Establishing family medicine programs in Vietnam is crucial, Jack says, because the general practitioners churned out by the country's medical schools get no residency training. Those who find a job as a doctor, and many are unemployed, most likely work at one of the nation's commune health centers, are paid poorly, and are the sole doctor at the facility. The few doctors in the country who have postgraduate training beyond their six years of medical education, on the other hand, often get jobs in urban hospitals or at the private medical practices that have sprung up recently as the government has relaxed control of the health-care system.

"Medical care is improving in my country, step by step," says An. "We have programs now that are improving the health service for immunization, nutrition, and primary care, etcetera, but care is expensive in the cities, and the quality of care is not good in the rural areas. Developing family medicine is one of our priorities."

Faculty at Hanoi Medical University now are laying the groundwork for the new department, which An will head when he returns to Hanoi next September. Once the family medicine program is operating, An says, his first priority will be to retrain doctors now working in Vietnam's commune health centers.

"Doctors in my country know they need more training," says An. "Family medicine is a new field in Vietnam, and I would like to learn all the activities of family medicine in the United States and consider which parts can be applied in Vietnam."

The collaboration between MED and Hanoi Medical University currently includes two consulting trips to Vietnam by two BU faculty each year. Jack hopes to secure additional grants to increase the number of annual trips as well as to bring more Vietnamese doctors to Boston. As part of the Family Medicine Development Project, partnerships will be built between the Vietnamese universities and the country's commune health centers so physicians in the centers will receive ongoing training from medical school faculty.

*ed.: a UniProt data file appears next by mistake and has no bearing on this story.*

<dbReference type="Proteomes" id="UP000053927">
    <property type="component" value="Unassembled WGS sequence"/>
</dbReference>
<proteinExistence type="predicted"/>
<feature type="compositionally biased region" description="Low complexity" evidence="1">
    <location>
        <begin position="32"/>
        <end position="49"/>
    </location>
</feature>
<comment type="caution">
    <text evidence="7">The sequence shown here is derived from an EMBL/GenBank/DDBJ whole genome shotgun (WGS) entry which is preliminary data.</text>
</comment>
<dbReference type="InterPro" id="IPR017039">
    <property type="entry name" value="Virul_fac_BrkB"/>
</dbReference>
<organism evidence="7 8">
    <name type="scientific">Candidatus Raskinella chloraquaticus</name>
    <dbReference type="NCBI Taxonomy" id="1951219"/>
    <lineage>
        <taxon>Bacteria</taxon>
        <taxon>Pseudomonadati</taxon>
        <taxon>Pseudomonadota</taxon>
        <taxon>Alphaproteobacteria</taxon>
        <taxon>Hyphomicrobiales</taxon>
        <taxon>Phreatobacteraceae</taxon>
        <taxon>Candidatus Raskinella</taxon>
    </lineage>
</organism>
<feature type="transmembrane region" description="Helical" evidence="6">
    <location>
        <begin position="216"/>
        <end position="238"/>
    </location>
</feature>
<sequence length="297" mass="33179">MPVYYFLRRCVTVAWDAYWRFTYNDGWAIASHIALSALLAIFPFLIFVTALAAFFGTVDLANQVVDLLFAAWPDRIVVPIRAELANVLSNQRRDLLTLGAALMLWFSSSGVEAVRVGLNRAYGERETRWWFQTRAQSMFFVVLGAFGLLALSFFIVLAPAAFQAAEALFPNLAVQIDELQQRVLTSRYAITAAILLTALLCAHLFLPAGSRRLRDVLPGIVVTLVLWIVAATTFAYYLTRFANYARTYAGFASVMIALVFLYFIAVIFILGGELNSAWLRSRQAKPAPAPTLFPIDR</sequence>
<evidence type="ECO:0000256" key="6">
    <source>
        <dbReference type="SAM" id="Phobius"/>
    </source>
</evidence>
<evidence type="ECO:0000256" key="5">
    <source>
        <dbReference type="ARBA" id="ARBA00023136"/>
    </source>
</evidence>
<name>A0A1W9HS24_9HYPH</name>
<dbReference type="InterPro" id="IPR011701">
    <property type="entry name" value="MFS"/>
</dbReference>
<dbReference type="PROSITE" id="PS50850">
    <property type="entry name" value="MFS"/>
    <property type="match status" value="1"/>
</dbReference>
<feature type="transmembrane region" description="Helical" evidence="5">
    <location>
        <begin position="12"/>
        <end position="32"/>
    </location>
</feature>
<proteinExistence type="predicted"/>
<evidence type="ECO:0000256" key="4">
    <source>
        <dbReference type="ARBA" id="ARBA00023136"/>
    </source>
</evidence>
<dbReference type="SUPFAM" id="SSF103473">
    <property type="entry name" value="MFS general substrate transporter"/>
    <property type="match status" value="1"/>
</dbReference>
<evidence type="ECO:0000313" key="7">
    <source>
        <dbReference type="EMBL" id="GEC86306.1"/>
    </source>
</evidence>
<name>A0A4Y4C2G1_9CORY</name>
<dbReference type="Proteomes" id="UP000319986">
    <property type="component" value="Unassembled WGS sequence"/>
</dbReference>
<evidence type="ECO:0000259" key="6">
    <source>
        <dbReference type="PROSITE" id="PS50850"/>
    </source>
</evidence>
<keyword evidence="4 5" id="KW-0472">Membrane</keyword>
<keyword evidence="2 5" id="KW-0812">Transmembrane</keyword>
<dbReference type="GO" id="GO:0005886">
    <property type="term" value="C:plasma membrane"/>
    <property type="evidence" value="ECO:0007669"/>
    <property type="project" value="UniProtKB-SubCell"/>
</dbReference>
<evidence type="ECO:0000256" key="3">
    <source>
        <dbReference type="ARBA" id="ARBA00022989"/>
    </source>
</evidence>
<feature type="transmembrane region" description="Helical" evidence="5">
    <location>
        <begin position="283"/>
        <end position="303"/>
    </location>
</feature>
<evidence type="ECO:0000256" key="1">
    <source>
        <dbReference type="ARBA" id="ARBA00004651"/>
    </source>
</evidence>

MED is in an ideal position to contribute to the project, Jack says, because it helped establish family medicine programs in Hungary and in Romania in the past decade. Jack spent 1995 in Hungary, helping medical school faculty there develop family medicine residency programs and consulting with them on modern family medicine teaching practices. He's traveled to Romania twice a year for the past several years to provide similar services to medical school faculty in that country.

"The mission of our own residency program at the MED family medicine department is to train people to work in the community health centers in the neighborhoods of Boston, providing efficient and high-quality care to the underserved people in the area," says Jack. "The lessons we've learned here are very applicable to providing care to the people of Vietnam."


2 November 2001
Boston University
Office of University Relations